The Fox and the Jewel: Shared and Private Meanings in Contemporary Japanese Inari Worship

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University of Hawaii Press, 1999 - Religion - 271 pages
3 Reviews
The deity Inari has been worshipped in Japan since at least the early eighth century and today is a revered presence in such varied venues as Shinto shrines, Buddhist temples, factories, theaters, private households, restaurants, beauty shops, and rice fields. Although at first glance and to its many devotees Inari worship may seem to be a unified phenomenon, it is in fact exceedingly multiple, noncodified, and noncentralized. No single regulating institution, dogma, scripture, or myth centers the practice. In this exceptionally insightful study, the author explores the worship of Inari in the context of homogeneity and diversity in Japan. The shape-shifting fox and the wish-fulfilling jewel, the main symbols of Inari, serve as interpretive metaphors to describe the simultaneously shared yet infinitely diverse meanings that duster around the deity.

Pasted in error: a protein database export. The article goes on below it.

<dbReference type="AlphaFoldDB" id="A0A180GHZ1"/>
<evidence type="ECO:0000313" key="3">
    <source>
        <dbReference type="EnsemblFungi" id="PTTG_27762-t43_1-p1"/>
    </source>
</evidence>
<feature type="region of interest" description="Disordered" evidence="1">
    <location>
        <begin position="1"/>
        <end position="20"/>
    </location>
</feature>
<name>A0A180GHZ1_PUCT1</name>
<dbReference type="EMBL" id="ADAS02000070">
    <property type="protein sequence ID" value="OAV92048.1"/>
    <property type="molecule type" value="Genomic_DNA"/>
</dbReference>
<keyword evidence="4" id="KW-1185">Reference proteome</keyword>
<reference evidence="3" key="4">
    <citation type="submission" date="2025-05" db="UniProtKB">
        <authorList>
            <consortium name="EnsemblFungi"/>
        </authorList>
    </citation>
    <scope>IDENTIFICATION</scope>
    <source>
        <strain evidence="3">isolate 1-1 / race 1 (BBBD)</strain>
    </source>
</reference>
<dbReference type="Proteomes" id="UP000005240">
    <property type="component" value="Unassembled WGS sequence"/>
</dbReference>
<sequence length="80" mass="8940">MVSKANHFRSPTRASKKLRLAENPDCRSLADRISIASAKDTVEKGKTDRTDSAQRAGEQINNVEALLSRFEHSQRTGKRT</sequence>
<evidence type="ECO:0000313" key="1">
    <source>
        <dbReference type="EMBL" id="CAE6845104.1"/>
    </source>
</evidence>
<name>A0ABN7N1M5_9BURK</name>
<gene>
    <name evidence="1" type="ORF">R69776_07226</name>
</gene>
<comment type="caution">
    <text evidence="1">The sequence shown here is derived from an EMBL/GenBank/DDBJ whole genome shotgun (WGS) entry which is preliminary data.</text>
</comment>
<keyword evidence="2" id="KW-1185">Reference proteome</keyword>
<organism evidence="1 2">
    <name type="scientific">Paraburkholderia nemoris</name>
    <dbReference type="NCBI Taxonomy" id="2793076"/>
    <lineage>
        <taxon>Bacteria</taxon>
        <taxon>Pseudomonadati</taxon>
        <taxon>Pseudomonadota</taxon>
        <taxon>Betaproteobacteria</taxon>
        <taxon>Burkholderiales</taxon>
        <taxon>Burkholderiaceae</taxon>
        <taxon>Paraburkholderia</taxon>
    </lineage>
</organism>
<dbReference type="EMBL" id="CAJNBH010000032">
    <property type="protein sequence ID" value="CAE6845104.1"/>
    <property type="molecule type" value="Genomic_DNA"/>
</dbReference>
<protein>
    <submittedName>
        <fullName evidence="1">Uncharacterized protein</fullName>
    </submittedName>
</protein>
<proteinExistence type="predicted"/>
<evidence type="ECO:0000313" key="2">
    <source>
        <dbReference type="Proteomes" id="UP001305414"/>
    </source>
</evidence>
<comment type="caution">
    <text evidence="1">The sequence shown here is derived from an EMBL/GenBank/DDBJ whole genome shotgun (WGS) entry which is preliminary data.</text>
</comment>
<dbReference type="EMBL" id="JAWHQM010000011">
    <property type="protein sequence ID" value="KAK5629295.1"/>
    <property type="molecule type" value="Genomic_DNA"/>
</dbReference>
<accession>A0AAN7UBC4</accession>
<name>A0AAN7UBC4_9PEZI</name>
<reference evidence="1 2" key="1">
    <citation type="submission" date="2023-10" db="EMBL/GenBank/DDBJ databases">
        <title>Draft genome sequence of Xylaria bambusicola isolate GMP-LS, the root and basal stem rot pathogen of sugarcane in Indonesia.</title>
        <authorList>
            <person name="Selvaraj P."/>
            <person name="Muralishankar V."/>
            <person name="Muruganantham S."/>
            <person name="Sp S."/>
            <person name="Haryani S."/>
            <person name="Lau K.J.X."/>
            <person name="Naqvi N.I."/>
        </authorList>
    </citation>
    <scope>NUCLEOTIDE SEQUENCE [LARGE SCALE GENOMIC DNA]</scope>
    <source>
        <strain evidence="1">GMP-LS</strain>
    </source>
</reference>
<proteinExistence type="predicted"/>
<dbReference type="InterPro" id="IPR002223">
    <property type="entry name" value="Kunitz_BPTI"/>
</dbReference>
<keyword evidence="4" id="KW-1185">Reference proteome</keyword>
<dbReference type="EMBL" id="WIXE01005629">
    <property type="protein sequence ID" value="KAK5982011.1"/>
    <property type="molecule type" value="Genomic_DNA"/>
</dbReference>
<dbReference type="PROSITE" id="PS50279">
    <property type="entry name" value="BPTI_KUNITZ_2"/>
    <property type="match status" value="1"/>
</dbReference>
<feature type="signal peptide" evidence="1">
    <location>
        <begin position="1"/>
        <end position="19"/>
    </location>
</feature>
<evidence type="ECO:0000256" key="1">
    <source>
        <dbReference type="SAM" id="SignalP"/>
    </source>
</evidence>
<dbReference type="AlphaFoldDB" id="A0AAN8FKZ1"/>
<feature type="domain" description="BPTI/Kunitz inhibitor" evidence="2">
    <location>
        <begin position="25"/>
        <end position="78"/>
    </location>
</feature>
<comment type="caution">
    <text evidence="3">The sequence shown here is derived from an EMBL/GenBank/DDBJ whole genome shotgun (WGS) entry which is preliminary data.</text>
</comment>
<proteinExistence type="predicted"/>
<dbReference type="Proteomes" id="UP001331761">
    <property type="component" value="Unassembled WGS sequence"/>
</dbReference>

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User Review  - ladycato - LibraryThing

While this book is targeted at more academic readers, I found it to be fascinating and highly relevant to my research. Smyers explores the nature of Inari within Japanese culture: how Inari is ... Read full review

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Excellent information on a variety of subjects concerning kitsune. Well recommended.

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References to this book

The Lost Wolves of Japan
Brett L. Walker
No preview available - 2009
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About the author (1999)

Smyers is assistant professor of religion at Wesleyan University.

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